I am so very grateful for my health, prosperity, family, friends, customers, clients, and for the opportunity to help people around the world better understand and communicate with each other. #Thanksgiving isn’t exclusive to the US, or to just to one day a year, it’s something that can be celebrated in some way — every day – all around in the world!
Click the link below for a beautiful slideshow courtesy of the Travel Channel.
Korea’s Chuseok This day of thanks in late September and early October is one of Korea’s three major holidays. It’s a time for families to share food and stories, and pay respects to their ancestors. Along with a sprawling feast made from the fresh harvest, the main traditional dish is Songpyeon — glutinous rice kneaded into little cakes and filled with red beans, chestnuts, or other ingredients. The feast is laid out in honor of the deceased, and the family is allowed to dig into the tasty bounty only after a memorial service and, usually, a trip to the graveyard. But the three-day celebration isn’t just about food and death. Other organized activities include dancing, wrestling, and dressing in traditional costumes.
Liberian Thanksgiving The Liberian Thanksgiving takes its inspiration directly from the American version, which isn’t surprising given that Liberia was founded in the 19th century by freed slaves from the U.S. They brought with them many of the customs they learned in the New World, including Thanksgiving, though they eat mashed cassavas instead of mashed potatoes, and jazz up their poultry with a little spice. The Liberian Thanksgiving is celebrated on the first Thursday in November.
Ghana’s Homowo Festival This yam harvest celebration in Accra, a coastal region of Ghana, is meant to commemorate a period of famine in the Ga people’s history. The word “homowo” means “hooted at hunger” which is what their ancestors did in the face of famine, before getting to work cultivating the land for food. Today, the festival occurs around harvest time between May and August. During the harvest, women dig up the yams, the country’s staple crop, saving the best for the festival dinner. The yams and food are blessed by local chiefs, and the celebration ends with a giant feast that is often complemented by dancing, singing, and drum-playing.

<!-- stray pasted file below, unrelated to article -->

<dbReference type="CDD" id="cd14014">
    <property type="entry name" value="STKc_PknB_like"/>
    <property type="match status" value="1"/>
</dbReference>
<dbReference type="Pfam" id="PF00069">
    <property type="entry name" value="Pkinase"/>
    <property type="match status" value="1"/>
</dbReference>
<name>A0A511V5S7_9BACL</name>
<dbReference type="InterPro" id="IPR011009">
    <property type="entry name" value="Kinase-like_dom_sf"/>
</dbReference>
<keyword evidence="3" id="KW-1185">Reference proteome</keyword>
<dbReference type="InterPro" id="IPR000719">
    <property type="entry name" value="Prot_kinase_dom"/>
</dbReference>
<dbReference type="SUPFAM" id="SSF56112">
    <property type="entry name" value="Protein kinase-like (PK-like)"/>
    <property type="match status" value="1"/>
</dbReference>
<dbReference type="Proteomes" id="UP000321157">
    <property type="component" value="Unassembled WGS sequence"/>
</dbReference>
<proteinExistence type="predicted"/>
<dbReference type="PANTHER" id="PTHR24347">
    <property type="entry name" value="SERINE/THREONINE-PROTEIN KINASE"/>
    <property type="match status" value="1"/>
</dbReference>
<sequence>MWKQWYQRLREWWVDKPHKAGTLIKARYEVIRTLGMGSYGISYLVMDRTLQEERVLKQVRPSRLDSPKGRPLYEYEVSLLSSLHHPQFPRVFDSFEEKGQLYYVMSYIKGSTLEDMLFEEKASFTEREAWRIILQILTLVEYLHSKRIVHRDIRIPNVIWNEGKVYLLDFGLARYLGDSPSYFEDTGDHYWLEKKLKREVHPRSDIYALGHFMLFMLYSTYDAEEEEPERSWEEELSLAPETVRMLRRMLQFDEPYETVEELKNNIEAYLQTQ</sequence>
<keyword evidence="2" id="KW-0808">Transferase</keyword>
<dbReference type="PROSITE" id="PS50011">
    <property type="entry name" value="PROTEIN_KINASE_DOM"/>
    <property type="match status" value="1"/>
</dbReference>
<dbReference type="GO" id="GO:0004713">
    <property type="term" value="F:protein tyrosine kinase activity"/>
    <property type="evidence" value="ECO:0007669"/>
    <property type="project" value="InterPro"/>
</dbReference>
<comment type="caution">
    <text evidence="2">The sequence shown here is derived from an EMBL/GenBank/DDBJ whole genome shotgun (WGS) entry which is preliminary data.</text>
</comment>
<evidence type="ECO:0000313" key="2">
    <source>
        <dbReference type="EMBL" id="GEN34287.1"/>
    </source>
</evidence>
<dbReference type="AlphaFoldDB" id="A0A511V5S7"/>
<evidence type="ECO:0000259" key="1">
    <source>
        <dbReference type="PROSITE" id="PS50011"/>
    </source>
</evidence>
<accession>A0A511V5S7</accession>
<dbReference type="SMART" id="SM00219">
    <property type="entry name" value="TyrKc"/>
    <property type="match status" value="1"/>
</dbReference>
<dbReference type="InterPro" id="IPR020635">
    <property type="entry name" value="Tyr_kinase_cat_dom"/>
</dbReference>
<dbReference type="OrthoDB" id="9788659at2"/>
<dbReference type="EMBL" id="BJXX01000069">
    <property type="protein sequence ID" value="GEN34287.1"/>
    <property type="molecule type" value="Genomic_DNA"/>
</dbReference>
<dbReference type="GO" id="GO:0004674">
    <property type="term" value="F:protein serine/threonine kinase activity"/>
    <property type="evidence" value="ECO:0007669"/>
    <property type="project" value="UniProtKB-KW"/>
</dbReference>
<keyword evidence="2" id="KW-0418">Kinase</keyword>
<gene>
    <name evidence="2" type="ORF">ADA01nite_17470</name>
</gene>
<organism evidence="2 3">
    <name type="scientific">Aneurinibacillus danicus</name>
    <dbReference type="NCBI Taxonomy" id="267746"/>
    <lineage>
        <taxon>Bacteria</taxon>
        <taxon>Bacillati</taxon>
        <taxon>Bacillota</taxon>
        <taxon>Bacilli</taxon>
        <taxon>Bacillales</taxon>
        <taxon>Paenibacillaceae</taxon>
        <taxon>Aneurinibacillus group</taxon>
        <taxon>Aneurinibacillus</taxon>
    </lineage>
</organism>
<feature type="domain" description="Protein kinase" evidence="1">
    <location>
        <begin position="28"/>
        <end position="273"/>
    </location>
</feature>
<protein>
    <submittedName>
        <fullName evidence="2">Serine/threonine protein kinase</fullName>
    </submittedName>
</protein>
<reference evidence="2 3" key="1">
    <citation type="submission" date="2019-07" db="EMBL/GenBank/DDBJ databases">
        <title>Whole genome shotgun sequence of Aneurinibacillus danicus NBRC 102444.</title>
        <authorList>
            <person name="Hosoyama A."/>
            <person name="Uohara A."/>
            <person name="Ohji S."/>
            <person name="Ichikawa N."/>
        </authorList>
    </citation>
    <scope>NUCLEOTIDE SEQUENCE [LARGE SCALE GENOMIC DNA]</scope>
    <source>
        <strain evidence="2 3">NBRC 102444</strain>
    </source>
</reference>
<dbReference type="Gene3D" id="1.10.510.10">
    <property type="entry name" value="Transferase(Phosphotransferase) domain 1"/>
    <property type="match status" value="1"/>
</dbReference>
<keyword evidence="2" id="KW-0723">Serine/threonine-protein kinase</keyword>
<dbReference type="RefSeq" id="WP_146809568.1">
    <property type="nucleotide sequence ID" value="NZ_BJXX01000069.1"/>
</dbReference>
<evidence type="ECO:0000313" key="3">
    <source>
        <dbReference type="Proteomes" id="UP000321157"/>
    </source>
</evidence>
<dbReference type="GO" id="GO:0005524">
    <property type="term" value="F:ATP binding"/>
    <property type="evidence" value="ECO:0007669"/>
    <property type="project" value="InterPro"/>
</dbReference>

The Jewish Feast of the Tabernacles Sukkot is the third of the Jewish pilgrimage festivals, following Passover and Shavuot. All three mark different stages of the harvest, with Sukkot signifying its end. It is traditionally celebrated outside the home in makeshift huts, a symbolic reminder of the temporary dwellings Israelites inhabited during their journey across the desert.
Emmy Award Winner, Gayle Cotton, is the author of this blog and of the bestselling cross-cultural communication book, ‘SAY Anything to Anyone, Anywhere! 5 Keys to Successful Cross-Cultural Communication’, available on Amazon as a Book, eBook, or Audio Book. She is President of Circles Of Excellence Inc. and a distinguished Professional Keynote Speaker. Contact Gayle if you need professional speakers for events, speakers on cultural diversity, conference speakers for events, or professional keynote speakers that specialize in cross-cultural communication training and cross-cultural training programs. She is a leader in the field of professional public speakers, professional motivational speakers, and international keynote speakers, She is among the best of female keynote speakers and women motivational speakers, and is a ‘first choice’ request for international audiences!
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